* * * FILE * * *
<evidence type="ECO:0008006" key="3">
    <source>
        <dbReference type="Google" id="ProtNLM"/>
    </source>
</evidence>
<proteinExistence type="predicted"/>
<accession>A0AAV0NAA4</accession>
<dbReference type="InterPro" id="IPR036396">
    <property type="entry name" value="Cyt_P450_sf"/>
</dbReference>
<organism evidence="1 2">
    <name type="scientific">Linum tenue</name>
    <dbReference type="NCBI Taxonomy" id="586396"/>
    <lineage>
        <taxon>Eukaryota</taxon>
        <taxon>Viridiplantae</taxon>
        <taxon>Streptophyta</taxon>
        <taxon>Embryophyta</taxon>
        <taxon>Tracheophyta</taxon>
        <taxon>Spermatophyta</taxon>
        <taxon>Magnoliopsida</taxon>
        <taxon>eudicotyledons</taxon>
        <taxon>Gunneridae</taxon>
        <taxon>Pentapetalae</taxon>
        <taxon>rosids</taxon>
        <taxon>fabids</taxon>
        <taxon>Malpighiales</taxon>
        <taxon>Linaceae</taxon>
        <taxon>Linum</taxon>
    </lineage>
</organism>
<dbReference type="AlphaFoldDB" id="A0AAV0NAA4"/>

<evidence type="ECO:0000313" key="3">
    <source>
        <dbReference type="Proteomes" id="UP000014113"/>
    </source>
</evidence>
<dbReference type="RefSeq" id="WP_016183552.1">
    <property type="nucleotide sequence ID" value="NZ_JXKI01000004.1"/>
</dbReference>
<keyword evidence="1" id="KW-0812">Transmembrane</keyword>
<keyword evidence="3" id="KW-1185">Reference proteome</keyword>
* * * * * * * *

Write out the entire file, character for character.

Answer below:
<evidence type="ECO:0008006" key="3">
    <source>
        <dbReference type="Google" id="ProtNLM"/>
    </source>
</evidence>
<proteinExistence type="predicted"/>
<accession>A0AAV0NAA4</accession>
<dbReference type="InterPro" id="IPR036396">
    <property type="entry name" value="Cyt_P450_sf"/>
</dbReference>
<organism evidence="1 2">
    <name type="scientific">Linum tenue</name>
    <dbReference type="NCBI Taxonomy" id="586396"/>
    <lineage>
        <taxon>Eukaryota</taxon>
        <taxon>Viridiplantae</taxon>
        <taxon>Streptophyta</taxon>
        <taxon>Embryophyta</taxon>
        <taxon>Tracheophyta</taxon>
        <taxon>Spermatophyta</taxon>
        <taxon>Magnoliopsida</taxon>
        <taxon>eudicotyledons</taxon>
        <taxon>Gunneridae</taxon>
        <taxon>Pentapetalae</taxon>
        <taxon>rosids</taxon>
        <taxon>fabids</taxon>
        <taxon>Malpighiales</taxon>
        <taxon>Linaceae</taxon>
        <taxon>Linum</taxon>
    </lineage>
</organism>
<dbReference type="AlphaFoldDB" id="A0AAV0NAA4"/>

<evidence type="ECO:0000313" key="3">
    <source>
        <dbReference type="Proteomes" id="UP000014113"/>
    </source>
</evidence>
<dbReference type="RefSeq" id="WP_016183552.1">
    <property type="nucleotide sequence ID" value="NZ_JXKI01000004.1"/>
</dbReference>
<keyword evidence="1" id="KW-0812">Transmembrane</keyword>
<keyword evidence="3" id="KW-1185">Reference proteome</keyword>